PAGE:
My wife and I returned Friday from two weeks of vacation in China, hanging out with one of our sons (posted there with the Peace Corps) and his girlfriend. We were mostly unplugged, wandered miles every day, traipsed the Great Wall and watched pandas, among other exotic (to us) exploits. And that’s what vacations are for – time away from the desk to, as an old friend once described it, get a chance to rub our fur in a different direction for a while.
Who knew we were so rare?
The folks at Vox report, based on recent federal Bureau of Labor Statistics data, that fewer Americans are taking weeklong vacations than in previous decades, for a range of reasons including fear of career repercussions to jobs that don’t offer accrued vacation days. According to Vox:
“Nine million Americans took a week off in July 1976, the peak month each year for summer travel. Yet in July 2014, just seven million did. Keeping in mind that 60 million more Americans have jobs today than in 1976, that adds up to a huge decline in the share of workers taking vacations.
“Some rough calculations show, in fact, that about 80 percent of workers once took an annual weeklong vacation — and now, just 56 percent do.”
American workers receive an average of 14 vacation days a year, according to annual studies by Expedia. The average for the industrialized world is 20 days, led by generous time-off policies in many European countries. Yet Americans last year only used, on average, 10 of their 14 vacation. Many opted to leave the days in the bank, planning to use them later on, or hoping to cash them in at retirement.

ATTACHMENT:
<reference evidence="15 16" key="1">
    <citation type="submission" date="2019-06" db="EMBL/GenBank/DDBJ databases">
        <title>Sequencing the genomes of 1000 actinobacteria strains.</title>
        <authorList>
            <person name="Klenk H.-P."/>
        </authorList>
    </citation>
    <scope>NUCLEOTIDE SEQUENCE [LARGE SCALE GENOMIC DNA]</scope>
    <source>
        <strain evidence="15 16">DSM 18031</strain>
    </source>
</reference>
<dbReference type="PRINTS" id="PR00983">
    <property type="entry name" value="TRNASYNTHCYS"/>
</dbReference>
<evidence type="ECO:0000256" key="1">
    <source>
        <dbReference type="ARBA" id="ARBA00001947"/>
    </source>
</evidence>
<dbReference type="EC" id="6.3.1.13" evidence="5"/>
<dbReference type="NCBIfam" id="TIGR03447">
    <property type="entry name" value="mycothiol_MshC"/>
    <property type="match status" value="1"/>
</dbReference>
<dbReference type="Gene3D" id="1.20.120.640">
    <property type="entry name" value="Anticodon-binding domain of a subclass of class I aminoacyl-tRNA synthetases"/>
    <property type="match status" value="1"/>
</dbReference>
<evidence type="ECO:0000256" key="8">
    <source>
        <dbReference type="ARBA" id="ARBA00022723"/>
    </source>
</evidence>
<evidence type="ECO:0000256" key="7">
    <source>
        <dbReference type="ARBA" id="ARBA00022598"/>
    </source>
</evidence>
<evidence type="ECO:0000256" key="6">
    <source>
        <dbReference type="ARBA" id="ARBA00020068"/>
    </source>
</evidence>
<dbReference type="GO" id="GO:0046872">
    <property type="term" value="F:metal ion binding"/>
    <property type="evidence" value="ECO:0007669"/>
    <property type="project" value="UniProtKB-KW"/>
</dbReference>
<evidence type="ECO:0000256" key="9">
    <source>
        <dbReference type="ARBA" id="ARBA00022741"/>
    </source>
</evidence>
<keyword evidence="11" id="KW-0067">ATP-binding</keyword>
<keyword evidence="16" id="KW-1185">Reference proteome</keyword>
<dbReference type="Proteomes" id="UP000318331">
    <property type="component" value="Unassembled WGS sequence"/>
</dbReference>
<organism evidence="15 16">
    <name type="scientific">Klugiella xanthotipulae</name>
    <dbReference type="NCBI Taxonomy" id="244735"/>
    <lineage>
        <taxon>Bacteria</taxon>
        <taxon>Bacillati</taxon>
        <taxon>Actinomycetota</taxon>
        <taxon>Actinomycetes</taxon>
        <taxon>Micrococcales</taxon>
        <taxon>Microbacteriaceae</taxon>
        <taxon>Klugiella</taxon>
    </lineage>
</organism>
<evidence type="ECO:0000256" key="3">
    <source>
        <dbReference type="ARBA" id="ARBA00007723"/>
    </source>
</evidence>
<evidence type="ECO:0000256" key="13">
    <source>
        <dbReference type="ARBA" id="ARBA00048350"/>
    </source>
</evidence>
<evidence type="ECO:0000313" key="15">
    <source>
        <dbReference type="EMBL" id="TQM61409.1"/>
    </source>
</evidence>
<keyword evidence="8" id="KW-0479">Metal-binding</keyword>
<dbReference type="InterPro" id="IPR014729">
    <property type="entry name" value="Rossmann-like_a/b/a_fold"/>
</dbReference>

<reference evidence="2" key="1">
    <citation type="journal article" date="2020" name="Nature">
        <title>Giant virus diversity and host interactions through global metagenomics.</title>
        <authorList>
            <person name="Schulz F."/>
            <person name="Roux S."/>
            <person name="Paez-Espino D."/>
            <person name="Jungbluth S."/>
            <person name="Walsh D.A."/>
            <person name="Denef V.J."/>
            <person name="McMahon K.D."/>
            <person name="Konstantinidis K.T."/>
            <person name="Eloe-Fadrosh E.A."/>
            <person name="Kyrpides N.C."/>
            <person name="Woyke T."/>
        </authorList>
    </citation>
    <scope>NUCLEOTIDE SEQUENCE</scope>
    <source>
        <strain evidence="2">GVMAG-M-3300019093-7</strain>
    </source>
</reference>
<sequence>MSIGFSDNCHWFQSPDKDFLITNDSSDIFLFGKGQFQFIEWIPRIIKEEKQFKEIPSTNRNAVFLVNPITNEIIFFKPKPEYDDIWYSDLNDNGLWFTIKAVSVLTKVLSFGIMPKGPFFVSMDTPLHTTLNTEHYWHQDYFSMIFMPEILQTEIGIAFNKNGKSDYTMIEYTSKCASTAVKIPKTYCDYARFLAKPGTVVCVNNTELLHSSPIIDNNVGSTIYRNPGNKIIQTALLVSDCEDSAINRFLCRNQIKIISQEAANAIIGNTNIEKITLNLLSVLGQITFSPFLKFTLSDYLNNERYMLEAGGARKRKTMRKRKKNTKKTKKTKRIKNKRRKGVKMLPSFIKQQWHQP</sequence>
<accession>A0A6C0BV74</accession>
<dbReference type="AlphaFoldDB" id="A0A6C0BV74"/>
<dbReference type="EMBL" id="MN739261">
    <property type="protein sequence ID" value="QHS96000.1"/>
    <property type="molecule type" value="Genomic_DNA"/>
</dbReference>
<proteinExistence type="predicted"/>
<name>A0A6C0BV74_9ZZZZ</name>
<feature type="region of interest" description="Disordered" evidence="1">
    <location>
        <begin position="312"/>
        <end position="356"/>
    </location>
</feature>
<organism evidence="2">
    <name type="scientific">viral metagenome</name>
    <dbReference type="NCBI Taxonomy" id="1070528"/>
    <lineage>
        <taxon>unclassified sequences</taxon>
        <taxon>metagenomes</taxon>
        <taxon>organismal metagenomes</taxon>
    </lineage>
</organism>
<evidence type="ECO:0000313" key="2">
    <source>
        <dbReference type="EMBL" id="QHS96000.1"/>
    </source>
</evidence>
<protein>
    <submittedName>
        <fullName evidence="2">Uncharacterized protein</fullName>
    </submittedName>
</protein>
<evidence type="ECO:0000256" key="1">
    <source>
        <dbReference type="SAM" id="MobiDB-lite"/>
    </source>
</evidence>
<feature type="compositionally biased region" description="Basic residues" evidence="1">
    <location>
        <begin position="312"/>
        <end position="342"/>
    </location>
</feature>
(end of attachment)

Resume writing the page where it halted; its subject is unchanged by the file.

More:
But others cite difficulty in scheduling the time away (conflicts with fellow workers’ time off and synchronizing vacation time with working family members), lack of money to pay for trips, and job insecurity. When it comes time for layoffs, you don’t want to be the person deemed most expendable.
Glassdoor conducted its own survey and found some different results: It says Americans took only about half of their allotted vacation time, though the reasons were similar to Expedia’s findings. When we’re on vacation, most of us still stay connected to work through email or other methods (guilty of that myself). Glassdoor found that those who reported working while on vacation cited the sense that no one could do their work while they were away (33%) and fear of falling behind (28%), among other reasons – including fear of getting fired.
And that’s not healthy. When we work all the time and skip vacations, we often become burned out, resulting in reduced productivity and increased stress that can affect our physical health and personal relationships.
Now if you’ll excuse me, I need to go check the office vacation calendar for next year. It’s never too early to plan.
Follow Scott Martelle on Twitter @smartelle.Copyright © 2015, Los Angeles Times